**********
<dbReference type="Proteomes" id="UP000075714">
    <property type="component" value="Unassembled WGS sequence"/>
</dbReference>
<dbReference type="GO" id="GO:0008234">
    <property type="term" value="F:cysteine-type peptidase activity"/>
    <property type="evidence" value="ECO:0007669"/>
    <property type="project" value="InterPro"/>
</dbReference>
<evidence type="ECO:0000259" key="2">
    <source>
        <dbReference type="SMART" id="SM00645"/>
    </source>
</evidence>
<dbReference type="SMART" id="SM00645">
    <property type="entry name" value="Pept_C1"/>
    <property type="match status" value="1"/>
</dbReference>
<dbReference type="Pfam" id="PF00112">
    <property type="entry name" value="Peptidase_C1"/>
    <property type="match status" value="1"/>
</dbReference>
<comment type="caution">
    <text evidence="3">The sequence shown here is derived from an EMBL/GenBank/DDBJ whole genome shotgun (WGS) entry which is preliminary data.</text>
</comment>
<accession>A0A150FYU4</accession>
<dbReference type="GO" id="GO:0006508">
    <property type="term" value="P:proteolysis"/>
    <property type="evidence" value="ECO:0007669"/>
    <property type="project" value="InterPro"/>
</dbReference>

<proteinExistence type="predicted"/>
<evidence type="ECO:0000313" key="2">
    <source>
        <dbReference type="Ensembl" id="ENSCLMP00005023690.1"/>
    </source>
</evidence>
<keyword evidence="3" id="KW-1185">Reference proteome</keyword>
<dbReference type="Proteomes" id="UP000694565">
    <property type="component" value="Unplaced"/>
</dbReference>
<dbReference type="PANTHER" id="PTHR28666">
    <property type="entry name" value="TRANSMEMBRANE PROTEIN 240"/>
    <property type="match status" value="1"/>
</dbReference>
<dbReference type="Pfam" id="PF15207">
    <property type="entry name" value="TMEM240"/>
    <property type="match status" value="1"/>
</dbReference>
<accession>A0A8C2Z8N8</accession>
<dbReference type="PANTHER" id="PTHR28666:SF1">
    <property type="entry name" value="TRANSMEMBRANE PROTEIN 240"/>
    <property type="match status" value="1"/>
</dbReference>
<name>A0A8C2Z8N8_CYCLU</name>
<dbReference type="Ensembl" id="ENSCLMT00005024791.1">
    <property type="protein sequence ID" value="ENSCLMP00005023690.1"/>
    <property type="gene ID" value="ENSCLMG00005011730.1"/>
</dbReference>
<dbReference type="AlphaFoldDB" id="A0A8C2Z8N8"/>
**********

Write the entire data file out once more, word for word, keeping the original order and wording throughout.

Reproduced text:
<dbReference type="Proteomes" id="UP000075714">
    <property type="component" value="Unassembled WGS sequence"/>
</dbReference>
<dbReference type="GO" id="GO:0008234">
    <property type="term" value="F:cysteine-type peptidase activity"/>
    <property type="evidence" value="ECO:0007669"/>
    <property type="project" value="InterPro"/>
</dbReference>
<evidence type="ECO:0000259" key="2">
    <source>
        <dbReference type="SMART" id="SM00645"/>
    </source>
</evidence>
<dbReference type="SMART" id="SM00645">
    <property type="entry name" value="Pept_C1"/>
    <property type="match status" value="1"/>
</dbReference>
<dbReference type="Pfam" id="PF00112">
    <property type="entry name" value="Peptidase_C1"/>
    <property type="match status" value="1"/>
</dbReference>
<comment type="caution">
    <text evidence="3">The sequence shown here is derived from an EMBL/GenBank/DDBJ whole genome shotgun (WGS) entry which is preliminary data.</text>
</comment>
<accession>A0A150FYU4</accession>
<dbReference type="GO" id="GO:0006508">
    <property type="term" value="P:proteolysis"/>
    <property type="evidence" value="ECO:0007669"/>
    <property type="project" value="InterPro"/>
</dbReference>

<proteinExistence type="predicted"/>
<evidence type="ECO:0000313" key="2">
    <source>
        <dbReference type="Ensembl" id="ENSCLMP00005023690.1"/>
    </source>
</evidence>
<keyword evidence="3" id="KW-1185">Reference proteome</keyword>
<dbReference type="Proteomes" id="UP000694565">
    <property type="component" value="Unplaced"/>
</dbReference>
<dbReference type="PANTHER" id="PTHR28666">
    <property type="entry name" value="TRANSMEMBRANE PROTEIN 240"/>
    <property type="match status" value="1"/>
</dbReference>
<dbReference type="Pfam" id="PF15207">
    <property type="entry name" value="TMEM240"/>
    <property type="match status" value="1"/>
</dbReference>
<accession>A0A8C2Z8N8</accession>
<dbReference type="PANTHER" id="PTHR28666:SF1">
    <property type="entry name" value="TRANSMEMBRANE PROTEIN 240"/>
    <property type="match status" value="1"/>
</dbReference>
<name>A0A8C2Z8N8_CYCLU</name>
<dbReference type="Ensembl" id="ENSCLMT00005024791.1">
    <property type="protein sequence ID" value="ENSCLMP00005023690.1"/>
    <property type="gene ID" value="ENSCLMG00005011730.1"/>
</dbReference>
<dbReference type="AlphaFoldDB" id="A0A8C2Z8N8"/>